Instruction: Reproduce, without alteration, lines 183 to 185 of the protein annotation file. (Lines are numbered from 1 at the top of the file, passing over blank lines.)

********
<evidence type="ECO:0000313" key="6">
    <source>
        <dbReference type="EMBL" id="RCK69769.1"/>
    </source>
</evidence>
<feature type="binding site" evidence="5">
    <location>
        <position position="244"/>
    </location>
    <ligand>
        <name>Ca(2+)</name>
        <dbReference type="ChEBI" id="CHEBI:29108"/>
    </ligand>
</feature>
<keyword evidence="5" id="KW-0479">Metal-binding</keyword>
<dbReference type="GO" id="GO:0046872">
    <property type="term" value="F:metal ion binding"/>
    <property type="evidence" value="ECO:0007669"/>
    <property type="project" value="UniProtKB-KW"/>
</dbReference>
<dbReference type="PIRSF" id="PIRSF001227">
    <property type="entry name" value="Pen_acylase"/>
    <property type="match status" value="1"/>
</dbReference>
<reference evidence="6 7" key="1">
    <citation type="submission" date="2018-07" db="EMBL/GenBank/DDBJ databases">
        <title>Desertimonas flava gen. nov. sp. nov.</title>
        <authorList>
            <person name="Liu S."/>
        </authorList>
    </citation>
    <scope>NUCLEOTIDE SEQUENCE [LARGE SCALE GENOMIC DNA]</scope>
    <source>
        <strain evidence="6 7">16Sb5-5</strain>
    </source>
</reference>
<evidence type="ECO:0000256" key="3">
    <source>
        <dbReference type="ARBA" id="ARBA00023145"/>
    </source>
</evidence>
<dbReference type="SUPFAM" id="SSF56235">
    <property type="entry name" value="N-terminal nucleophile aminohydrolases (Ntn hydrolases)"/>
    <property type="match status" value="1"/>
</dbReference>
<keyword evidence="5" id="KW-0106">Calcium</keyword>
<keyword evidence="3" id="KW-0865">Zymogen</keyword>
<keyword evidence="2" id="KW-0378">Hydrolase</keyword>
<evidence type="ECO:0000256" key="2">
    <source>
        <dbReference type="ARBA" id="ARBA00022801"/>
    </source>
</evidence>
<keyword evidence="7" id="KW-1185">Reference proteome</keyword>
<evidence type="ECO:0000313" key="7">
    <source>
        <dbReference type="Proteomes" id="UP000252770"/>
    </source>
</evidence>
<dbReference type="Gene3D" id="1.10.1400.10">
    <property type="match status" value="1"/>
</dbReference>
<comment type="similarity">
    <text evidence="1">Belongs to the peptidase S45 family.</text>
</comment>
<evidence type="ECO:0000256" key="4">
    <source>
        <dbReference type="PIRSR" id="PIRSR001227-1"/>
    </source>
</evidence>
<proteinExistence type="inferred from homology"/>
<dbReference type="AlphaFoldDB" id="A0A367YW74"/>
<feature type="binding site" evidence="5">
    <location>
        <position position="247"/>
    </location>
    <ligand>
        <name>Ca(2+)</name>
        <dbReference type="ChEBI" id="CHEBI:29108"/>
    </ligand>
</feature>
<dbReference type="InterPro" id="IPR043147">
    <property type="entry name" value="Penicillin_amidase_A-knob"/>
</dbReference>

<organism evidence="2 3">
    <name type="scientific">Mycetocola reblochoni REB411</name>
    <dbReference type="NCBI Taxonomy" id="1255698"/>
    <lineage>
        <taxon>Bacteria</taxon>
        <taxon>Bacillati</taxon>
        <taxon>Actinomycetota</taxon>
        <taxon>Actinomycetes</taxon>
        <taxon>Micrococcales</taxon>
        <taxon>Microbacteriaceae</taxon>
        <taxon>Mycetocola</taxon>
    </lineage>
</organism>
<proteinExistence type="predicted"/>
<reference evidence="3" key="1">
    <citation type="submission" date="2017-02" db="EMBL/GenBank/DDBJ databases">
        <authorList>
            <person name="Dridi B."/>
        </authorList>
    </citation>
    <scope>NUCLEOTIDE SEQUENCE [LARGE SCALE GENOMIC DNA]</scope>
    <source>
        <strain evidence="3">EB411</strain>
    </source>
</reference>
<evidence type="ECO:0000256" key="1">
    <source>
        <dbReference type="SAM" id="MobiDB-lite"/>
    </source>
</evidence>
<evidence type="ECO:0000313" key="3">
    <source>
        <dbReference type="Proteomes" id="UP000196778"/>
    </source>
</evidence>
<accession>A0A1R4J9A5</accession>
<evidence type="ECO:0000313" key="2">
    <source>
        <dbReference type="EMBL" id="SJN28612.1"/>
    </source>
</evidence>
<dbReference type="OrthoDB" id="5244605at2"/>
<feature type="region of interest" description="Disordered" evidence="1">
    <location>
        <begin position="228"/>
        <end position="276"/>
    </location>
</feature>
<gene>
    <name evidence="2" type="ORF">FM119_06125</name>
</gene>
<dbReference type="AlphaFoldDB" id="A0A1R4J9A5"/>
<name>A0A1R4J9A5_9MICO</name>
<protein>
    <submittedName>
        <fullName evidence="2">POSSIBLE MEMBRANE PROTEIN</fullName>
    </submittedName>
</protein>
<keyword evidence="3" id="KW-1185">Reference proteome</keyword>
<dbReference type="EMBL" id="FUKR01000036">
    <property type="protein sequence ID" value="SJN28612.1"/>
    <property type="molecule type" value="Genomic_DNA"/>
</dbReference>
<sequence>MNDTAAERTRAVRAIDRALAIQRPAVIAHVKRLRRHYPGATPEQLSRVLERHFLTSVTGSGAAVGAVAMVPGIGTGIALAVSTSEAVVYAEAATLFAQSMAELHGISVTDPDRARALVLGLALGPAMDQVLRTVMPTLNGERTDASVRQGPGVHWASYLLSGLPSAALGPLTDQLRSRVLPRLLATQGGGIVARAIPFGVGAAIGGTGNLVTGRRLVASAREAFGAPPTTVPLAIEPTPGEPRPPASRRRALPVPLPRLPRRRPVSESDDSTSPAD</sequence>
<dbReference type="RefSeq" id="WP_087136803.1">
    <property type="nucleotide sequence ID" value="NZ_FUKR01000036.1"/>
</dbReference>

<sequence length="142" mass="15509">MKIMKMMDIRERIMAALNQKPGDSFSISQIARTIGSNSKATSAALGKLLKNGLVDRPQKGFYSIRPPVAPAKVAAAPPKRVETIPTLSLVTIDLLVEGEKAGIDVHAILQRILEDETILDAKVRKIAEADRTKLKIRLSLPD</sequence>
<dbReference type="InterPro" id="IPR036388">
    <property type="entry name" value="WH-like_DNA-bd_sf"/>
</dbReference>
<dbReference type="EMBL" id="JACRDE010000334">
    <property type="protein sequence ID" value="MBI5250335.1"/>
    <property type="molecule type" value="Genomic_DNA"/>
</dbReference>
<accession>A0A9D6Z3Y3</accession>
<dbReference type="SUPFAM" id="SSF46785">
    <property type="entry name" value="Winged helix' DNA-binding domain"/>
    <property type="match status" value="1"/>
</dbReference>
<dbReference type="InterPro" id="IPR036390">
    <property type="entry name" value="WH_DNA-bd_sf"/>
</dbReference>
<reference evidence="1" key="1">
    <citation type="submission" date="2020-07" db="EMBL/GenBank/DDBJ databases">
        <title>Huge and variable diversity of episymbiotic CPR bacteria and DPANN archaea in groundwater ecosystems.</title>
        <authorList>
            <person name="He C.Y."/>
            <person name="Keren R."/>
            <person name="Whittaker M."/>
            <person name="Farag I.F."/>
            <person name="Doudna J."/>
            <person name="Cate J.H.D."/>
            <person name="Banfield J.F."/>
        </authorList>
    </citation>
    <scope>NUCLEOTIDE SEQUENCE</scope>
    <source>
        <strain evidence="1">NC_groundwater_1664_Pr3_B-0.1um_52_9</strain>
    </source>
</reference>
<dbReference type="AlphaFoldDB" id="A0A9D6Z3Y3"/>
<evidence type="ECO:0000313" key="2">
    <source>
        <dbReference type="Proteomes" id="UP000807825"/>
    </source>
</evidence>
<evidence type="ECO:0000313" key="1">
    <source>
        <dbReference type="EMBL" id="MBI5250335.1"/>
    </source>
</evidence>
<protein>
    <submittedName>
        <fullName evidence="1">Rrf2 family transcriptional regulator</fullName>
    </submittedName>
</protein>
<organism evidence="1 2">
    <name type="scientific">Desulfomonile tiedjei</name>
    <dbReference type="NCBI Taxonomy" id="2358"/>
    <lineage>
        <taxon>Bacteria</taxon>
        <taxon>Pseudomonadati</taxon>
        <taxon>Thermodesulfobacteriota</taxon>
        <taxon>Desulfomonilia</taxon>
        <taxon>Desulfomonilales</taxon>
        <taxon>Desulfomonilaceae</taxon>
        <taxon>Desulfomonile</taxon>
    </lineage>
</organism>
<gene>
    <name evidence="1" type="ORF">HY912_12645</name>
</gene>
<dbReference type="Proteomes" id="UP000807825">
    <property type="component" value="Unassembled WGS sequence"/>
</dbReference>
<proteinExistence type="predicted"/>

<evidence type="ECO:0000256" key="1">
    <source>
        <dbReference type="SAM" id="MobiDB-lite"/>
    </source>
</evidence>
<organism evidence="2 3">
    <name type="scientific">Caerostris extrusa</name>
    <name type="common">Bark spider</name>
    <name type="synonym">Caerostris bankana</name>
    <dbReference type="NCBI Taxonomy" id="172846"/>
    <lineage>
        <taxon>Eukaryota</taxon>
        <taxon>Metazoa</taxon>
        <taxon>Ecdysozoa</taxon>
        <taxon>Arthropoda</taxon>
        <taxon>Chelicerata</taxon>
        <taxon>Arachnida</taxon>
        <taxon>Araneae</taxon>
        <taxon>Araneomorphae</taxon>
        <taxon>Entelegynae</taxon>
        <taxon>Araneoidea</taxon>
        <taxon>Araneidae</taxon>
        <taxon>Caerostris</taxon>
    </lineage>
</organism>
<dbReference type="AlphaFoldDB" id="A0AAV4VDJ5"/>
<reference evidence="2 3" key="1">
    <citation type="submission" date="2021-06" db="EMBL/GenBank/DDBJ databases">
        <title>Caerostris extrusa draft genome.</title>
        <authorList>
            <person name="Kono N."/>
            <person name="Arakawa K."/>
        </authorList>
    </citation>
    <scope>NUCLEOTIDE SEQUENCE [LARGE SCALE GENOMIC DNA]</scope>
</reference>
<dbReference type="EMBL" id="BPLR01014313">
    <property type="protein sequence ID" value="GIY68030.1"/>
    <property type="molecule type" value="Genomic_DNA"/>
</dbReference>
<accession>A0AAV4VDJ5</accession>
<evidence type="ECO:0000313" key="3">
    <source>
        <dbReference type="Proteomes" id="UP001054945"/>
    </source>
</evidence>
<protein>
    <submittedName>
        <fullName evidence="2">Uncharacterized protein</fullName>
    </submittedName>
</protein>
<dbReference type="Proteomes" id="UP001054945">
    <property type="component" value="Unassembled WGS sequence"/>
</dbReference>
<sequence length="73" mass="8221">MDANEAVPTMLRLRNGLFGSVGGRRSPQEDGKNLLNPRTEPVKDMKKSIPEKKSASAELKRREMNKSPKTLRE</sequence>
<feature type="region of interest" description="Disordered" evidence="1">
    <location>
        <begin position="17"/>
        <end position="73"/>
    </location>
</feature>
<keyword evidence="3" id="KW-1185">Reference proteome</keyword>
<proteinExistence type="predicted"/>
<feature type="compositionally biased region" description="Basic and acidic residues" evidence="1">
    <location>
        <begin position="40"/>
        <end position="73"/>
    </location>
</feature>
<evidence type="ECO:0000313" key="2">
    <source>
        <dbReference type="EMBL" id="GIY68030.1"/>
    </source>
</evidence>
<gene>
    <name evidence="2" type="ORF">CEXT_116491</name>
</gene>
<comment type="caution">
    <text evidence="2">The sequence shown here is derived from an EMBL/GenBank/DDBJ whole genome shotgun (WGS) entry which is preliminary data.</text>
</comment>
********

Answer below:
        <strain evidence="1">NC_groundwater_1664_Pr3_B-0.1um_52_9</strain>
    </source>
</reference>